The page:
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Undergraduate Research

Time Series Forecasting
I participated in the 2014 session of RIPS at UCLA's Institute for Pure and Applied Mathematics.  Our four-student team was contracted by the Los Angeles Police Department to design crime rate forecasting algorithms and implement them in a GUI.  I served as the project manager, working alongside Anthony Gusman, Sarah Verros, and Stephanie Sanchez.  Our academic mentors were Yoon-Sik Cho and Jeffrey Brantingham.

Mathematical neuroscience (with electroencephalography data)
In the summer of 2013, I participated in a mathematical neuroscience project as part of the Indiana University Mathematics REU, funded by the NSF.  My REU partners were Kate Coppess and Ben Seitzman, and our advisor was Evie Malaia.  Our report is titled, "EEG time series analysis and functional connectivity network measures of TD and ASD youths."

Stochastically switching dynamical systems
During the summer of 2012, I studied a class of dynamical systems modeled after the Buridan's Ass paradox, as part of the SURIEM REU, funded by the NSA and the NSF, at the Lyman Briggs College of MSU.  My REU partners were Blake Chamberlain and Rachel Gettinger, and our advisor was Dan Dougherty.  Our report is titled, "Inverse modeling of dynamical systems: multi-dimensional extensions of a stochastic switching problem."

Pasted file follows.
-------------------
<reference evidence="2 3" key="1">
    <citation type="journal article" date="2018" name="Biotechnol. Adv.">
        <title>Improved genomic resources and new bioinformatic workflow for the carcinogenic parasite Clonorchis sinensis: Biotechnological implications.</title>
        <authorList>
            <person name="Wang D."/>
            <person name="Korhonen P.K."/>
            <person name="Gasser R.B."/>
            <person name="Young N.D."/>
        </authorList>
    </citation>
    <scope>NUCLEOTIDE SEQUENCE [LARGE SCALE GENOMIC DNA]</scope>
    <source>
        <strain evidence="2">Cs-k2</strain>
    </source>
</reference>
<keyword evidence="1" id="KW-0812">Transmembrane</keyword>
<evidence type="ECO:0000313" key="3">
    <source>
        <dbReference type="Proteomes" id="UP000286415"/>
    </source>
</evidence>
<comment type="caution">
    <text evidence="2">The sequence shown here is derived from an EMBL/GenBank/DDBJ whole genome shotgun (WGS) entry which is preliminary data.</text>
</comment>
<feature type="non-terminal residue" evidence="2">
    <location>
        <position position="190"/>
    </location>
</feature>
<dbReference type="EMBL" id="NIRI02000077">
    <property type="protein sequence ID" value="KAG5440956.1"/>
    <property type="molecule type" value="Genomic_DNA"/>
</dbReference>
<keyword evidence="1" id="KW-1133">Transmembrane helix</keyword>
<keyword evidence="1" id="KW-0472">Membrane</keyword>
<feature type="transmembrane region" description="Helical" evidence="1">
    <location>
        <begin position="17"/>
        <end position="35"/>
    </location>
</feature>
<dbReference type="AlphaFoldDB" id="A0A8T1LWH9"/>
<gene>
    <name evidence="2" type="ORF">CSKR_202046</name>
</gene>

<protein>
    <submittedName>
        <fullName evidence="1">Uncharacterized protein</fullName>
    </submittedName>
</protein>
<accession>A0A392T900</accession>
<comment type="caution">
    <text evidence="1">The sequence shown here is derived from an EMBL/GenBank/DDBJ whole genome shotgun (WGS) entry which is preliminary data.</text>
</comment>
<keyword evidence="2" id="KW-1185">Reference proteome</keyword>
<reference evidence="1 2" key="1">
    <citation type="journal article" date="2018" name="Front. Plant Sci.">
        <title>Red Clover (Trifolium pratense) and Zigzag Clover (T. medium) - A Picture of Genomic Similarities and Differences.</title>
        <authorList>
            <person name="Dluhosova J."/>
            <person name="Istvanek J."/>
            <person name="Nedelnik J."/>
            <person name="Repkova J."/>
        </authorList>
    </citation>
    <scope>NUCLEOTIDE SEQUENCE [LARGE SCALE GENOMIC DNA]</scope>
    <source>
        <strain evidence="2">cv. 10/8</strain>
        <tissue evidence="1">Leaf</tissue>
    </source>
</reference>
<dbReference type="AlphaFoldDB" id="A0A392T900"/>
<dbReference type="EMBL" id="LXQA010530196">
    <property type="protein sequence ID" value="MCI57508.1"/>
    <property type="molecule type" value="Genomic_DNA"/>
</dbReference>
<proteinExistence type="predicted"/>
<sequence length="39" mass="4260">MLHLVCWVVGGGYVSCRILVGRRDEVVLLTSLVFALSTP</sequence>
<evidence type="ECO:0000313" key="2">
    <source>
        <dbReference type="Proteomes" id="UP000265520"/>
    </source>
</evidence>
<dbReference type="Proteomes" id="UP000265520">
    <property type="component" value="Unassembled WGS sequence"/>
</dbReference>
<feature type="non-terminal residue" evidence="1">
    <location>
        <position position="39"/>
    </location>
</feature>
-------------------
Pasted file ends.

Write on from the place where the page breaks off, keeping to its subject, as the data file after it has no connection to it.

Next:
Discrete inverse Fourier approximations
In the summer of 2011, I was a participant in a Summer Learning Institute at Arizona State University, which introduced undergraduate research to the NSF-funded Focused Research Group: Integrated Mathematical Methods in Medical Imaging.  Under the mentorship of Anne Gelb, I tested a "back-and-forth" algorithm designed to reconstruct a function from Fourier samples concentrated near the origin.  I returned for a portion of the 2012 Summer Learning Institute, studying the regularization of convex minimization problems.

Random walks
From fall of 2010 to spring of 2012, I worked at Michigan State as a research assistant of Jeffrey Schenker. Alongside fellow undergraduate Trevor Steil, I studied maximally expansive self-avoiding random walks, as well as abelian sandpiles.